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Organization Information

Dogs Leading the Blind

About

Pairing beautiful dogs with people who are blind to form teams that work, play, and live together in safety and companionship.

Real Life

When Jeff Hawkins lost most of his vision to Stargardt disease, a hereditary disorder that affects the retina, he lost more than his active lifestyle - he lost his self-confidence. "I had been a paramedic for over 20 years," says Jeff. "I enjoyed the physical nature of the work and enjoyed helping others. After becoming legally blind, I spent my days walking from window to window in my house waiting for my wife or son to come home so I could go out with them."

Receiving his first Leader Dog, Gracie, was a game changer for Jeff. "As soon as I began working with Gracie, I felt my self-confidence return. I rediscovered my independence and I began looking for physical adventures again." And physical adventures he found. Jeff and his wife Linda are avid travelers and hikers. "I wanted to start hiking some more rustic trails," Jeff says. "So I worked with Gracie on walking through narrow paths where she has to be farther out in front of me. We also work on moving slowly over uneven ground and tree roots and rocks." Jeff has also returned to playing hockey, downhill snow skiing and water skiing.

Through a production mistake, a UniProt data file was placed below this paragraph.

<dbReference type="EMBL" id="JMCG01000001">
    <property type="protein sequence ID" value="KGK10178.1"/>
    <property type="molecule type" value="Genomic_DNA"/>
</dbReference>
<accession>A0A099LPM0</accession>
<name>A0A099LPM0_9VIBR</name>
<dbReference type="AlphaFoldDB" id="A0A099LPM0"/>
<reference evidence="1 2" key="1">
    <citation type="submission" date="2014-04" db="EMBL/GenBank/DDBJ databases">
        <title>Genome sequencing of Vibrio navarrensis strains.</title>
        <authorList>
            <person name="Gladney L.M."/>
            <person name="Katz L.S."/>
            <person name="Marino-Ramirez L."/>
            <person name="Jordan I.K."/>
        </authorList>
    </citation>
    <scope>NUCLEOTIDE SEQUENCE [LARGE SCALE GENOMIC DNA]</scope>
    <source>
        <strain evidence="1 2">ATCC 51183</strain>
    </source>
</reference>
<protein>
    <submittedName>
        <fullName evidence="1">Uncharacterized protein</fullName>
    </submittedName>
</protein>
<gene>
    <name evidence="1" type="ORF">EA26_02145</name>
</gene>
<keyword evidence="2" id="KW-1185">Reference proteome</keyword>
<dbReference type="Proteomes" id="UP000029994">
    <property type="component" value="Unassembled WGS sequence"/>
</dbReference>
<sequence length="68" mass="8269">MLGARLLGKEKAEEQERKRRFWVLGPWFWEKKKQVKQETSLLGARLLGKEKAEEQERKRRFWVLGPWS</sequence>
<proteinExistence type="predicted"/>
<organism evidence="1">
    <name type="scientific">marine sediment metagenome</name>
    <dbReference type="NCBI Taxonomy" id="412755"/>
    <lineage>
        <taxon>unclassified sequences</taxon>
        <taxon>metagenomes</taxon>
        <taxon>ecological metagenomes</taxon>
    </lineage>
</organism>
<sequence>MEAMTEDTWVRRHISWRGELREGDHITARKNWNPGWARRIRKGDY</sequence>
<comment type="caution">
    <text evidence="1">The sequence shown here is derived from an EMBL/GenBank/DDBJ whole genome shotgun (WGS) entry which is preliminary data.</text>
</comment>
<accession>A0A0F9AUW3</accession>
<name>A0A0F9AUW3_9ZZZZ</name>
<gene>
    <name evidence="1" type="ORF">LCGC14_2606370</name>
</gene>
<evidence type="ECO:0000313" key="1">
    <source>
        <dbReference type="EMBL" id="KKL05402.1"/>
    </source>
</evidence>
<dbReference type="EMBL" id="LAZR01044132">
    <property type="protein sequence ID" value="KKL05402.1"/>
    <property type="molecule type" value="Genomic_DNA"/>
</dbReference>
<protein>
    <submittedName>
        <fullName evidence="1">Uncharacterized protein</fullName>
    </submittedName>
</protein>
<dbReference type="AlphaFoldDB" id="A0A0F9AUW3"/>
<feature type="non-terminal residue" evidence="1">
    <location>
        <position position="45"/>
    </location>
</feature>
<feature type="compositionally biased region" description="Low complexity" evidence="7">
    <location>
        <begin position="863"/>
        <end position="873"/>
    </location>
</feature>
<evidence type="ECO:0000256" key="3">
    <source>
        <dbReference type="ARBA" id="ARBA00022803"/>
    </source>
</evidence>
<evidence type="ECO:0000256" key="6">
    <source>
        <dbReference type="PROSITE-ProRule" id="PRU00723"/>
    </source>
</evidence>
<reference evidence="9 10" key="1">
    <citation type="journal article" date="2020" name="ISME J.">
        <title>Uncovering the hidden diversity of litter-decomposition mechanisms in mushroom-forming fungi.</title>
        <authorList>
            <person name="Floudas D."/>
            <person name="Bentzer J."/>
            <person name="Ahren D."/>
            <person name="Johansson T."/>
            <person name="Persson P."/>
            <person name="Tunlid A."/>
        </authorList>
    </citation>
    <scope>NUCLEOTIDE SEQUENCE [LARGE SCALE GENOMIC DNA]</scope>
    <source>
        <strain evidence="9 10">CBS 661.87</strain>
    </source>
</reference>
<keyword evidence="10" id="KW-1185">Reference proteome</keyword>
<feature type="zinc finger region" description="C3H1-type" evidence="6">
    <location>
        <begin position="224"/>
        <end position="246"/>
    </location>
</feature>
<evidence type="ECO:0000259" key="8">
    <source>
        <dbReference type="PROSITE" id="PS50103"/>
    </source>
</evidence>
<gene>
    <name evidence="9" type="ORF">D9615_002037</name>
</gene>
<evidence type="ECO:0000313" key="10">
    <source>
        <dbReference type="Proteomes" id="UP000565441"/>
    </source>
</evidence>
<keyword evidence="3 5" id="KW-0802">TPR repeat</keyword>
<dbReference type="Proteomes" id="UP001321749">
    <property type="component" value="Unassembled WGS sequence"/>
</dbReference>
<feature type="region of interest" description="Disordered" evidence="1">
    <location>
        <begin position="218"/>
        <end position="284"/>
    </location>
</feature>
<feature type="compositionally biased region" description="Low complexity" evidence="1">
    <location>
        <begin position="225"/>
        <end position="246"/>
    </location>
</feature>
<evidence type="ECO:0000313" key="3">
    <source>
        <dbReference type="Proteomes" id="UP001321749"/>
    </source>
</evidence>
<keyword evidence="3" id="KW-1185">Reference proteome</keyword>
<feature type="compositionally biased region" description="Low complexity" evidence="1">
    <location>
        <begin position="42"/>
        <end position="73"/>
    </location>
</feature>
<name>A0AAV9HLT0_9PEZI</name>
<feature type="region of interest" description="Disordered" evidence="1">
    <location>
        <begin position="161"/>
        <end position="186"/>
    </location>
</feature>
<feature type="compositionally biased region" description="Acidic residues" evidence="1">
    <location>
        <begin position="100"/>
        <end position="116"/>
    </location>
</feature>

When he lost his sight, Jeff was one of the more than 75,000 people who become blind or visually impaired in the U.S. each year. Only 10% travel independently with a guide dog or white cane. Independent travel training and aids allow people who are blind to reclaim a healthy lifestyle and maintain their physical and mental wellbeing. With your support, Leader Dog makes over 300 people like Jeff unstoppable every year.